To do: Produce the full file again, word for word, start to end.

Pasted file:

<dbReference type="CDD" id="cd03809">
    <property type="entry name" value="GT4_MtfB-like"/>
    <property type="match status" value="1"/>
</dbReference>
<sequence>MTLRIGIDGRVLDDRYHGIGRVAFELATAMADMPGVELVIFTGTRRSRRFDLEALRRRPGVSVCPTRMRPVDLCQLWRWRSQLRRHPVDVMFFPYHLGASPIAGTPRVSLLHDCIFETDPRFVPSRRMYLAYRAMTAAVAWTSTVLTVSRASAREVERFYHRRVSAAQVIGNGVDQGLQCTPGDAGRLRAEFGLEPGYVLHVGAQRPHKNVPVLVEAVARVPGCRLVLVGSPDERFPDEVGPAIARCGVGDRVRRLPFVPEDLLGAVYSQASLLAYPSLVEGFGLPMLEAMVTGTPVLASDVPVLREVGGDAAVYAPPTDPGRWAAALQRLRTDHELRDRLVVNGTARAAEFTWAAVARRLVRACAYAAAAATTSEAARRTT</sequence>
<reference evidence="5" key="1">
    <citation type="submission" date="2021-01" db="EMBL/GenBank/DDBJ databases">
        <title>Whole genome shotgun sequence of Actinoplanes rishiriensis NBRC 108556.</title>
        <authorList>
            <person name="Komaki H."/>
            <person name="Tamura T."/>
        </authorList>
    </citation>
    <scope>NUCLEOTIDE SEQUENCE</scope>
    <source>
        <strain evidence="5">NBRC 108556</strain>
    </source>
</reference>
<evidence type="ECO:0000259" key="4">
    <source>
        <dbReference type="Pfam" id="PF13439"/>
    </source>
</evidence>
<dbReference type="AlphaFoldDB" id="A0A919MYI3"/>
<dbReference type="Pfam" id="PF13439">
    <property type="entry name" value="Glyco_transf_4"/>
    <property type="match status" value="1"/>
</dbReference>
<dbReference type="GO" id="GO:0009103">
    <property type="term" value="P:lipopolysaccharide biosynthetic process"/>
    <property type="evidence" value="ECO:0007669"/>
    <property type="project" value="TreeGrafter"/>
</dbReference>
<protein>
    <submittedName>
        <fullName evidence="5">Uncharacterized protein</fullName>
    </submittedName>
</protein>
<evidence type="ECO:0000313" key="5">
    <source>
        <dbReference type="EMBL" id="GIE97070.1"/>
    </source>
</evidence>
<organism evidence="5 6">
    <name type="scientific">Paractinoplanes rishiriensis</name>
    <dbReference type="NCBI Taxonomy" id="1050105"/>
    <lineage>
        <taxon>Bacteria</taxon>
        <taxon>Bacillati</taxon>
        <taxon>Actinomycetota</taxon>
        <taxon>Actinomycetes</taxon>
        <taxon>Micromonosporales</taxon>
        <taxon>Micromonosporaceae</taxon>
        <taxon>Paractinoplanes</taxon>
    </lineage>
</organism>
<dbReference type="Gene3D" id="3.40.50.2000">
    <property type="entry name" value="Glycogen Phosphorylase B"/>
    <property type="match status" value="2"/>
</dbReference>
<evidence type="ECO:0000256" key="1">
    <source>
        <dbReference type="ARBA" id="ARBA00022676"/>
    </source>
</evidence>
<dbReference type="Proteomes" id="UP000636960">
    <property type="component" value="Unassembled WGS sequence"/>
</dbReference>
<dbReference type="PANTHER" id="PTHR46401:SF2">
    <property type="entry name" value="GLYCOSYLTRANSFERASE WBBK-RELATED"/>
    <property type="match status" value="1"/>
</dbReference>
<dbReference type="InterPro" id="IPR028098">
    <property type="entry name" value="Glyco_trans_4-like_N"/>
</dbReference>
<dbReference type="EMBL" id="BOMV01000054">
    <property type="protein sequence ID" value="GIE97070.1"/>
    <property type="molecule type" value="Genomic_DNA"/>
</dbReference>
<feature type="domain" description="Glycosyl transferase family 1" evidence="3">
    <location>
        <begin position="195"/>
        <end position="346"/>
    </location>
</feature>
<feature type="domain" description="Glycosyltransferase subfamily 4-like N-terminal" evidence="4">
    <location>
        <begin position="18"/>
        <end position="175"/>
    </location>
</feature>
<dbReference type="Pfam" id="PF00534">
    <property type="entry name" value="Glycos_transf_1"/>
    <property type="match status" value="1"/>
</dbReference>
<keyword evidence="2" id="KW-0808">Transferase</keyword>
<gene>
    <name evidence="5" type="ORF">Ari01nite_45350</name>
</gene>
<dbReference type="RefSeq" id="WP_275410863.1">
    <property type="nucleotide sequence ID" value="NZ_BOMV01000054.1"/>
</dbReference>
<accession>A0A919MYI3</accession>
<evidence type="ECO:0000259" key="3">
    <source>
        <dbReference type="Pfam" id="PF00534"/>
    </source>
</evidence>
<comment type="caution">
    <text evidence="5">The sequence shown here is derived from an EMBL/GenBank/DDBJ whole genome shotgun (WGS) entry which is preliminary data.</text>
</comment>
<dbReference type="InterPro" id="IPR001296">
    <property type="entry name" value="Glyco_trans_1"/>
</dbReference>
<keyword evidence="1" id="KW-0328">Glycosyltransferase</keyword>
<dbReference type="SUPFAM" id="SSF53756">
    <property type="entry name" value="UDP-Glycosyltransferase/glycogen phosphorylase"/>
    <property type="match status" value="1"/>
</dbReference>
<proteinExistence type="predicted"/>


<dbReference type="CDD" id="cd03809">
    <property type="entry name" value="GT4_MtfB-like"/>
    <property type="match status" value="1"/>
</dbReference>
<sequence>MTLRIGIDGRVLDDRYHGIGRVAFELATAMADMPGVELVIFTGTRRSRRFDLEALRRRPGVSVCPTRMRPVDLCQLWRWRSQLRRHPVDVMFFPYHLGASPIAGTPRVSLLHDCIFETDPRFVPSRRMYLAYRAMTAAVAWTSTVLTVSRASAREVERFYHRRVSAAQVIGNGVDQGLQCTPGDAGRLRAEFGLEPGYVLHVGAQRPHKNVPVLVEAVARVPGCRLVLVGSPDERFPDEVGPAIARCGVGDRVRRLPFVPEDLLGAVYSQASLLAYPSLVEGFGLPMLEAMVTGTPVLASDVPVLREVGGDAAVYAPPTDPGRWAAALQRLRTDHELRDRLVVNGTARAAEFTWAAVARRLVRACAYAAAAATTSEAARRTT</sequence>
<reference evidence="5" key="1">
    <citation type="submission" date="2021-01" db="EMBL/GenBank/DDBJ databases">
        <title>Whole genome shotgun sequence of Actinoplanes rishiriensis NBRC 108556.</title>
        <authorList>
            <person name="Komaki H."/>
            <person name="Tamura T."/>
        </authorList>
    </citation>
    <scope>NUCLEOTIDE SEQUENCE</scope>
    <source>
        <strain evidence="5">NBRC 108556</strain>
    </source>
</reference>
<evidence type="ECO:0000259" key="4">
    <source>
        <dbReference type="Pfam" id="PF13439"/>
    </source>
</evidence>
<dbReference type="AlphaFoldDB" id="A0A919MYI3"/>
<dbReference type="Pfam" id="PF13439">
    <property type="entry name" value="Glyco_transf_4"/>
    <property type="match status" value="1"/>
</dbReference>
<dbReference type="GO" id="GO:0009103">
    <property type="term" value="P:lipopolysaccharide biosynthetic process"/>
    <property type="evidence" value="ECO:0007669"/>
    <property type="project" value="TreeGrafter"/>
</dbReference>
<protein>
    <submittedName>
        <fullName evidence="5">Uncharacterized protein</fullName>
    </submittedName>
</protein>
<evidence type="ECO:0000313" key="5">
    <source>
        <dbReference type="EMBL" id="GIE97070.1"/>
    </source>
</evidence>
<organism evidence="5 6">
    <name type="scientific">Paractinoplanes rishiriensis</name>
    <dbReference type="NCBI Taxonomy" id="1050105"/>
    <lineage>
        <taxon>Bacteria</taxon>
        <taxon>Bacillati</taxon>
        <taxon>Actinomycetota</taxon>
        <taxon>Actinomycetes</taxon>
        <taxon>Micromonosporales</taxon>
        <taxon>Micromonosporaceae</taxon>
        <taxon>Paractinoplanes</taxon>
    </lineage>
</organism>
<dbReference type="Gene3D" id="3.40.50.2000">
    <property type="entry name" value="Glycogen Phosphorylase B"/>
    <property type="match status" value="2"/>
</dbReference>
<evidence type="ECO:0000256" key="1">
    <source>
        <dbReference type="ARBA" id="ARBA00022676"/>
    </source>
</evidence>
<dbReference type="Proteomes" id="UP000636960">
    <property type="component" value="Unassembled WGS sequence"/>
</dbReference>
<dbReference type="PANTHER" id="PTHR46401:SF2">
    <property type="entry name" value="GLYCOSYLTRANSFERASE WBBK-RELATED"/>
    <property type="match status" value="1"/>
</dbReference>
<dbReference type="InterPro" id="IPR028098">
    <property type="entry name" value="Glyco_trans_4-like_N"/>
</dbReference>
<dbReference type="EMBL" id="BOMV01000054">
    <property type="protein sequence ID" value="GIE97070.1"/>
    <property type="molecule type" value="Genomic_DNA"/>
</dbReference>
<feature type="domain" description="Glycosyl transferase family 1" evidence="3">
    <location>
        <begin position="195"/>
        <end position="346"/>
    </location>
</feature>
<feature type="domain" description="Glycosyltransferase subfamily 4-like N-terminal" evidence="4">
    <location>
        <begin position="18"/>
        <end position="175"/>
    </location>
</feature>
<dbReference type="Pfam" id="PF00534">
    <property type="entry name" value="Glycos_transf_1"/>
    <property type="match status" value="1"/>
</dbReference>
<keyword evidence="2" id="KW-0808">Transferase</keyword>
<gene>
    <name evidence="5" type="ORF">Ari01nite_45350</name>
</gene>
<dbReference type="RefSeq" id="WP_275410863.1">
    <property type="nucleotide sequence ID" value="NZ_BOMV01000054.1"/>
</dbReference>
<accession>A0A919MYI3</accession>
<evidence type="ECO:0000259" key="3">
    <source>
        <dbReference type="Pfam" id="PF00534"/>
    </source>
</evidence>
<comment type="caution">
    <text evidence="5">The sequence shown here is derived from an EMBL/GenBank/DDBJ whole genome shotgun (WGS) entry which is preliminary data.</text>
</comment>
<dbReference type="InterPro" id="IPR001296">
    <property type="entry name" value="Glyco_trans_1"/>
</dbReference>
<keyword evidence="1" id="KW-0328">Glycosyltransferase</keyword>
<dbReference type="SUPFAM" id="SSF53756">
    <property type="entry name" value="UDP-Glycosyltransferase/glycogen phosphorylase"/>
    <property type="match status" value="1"/>
</dbReference>
<proteinExistence type="predicted"/>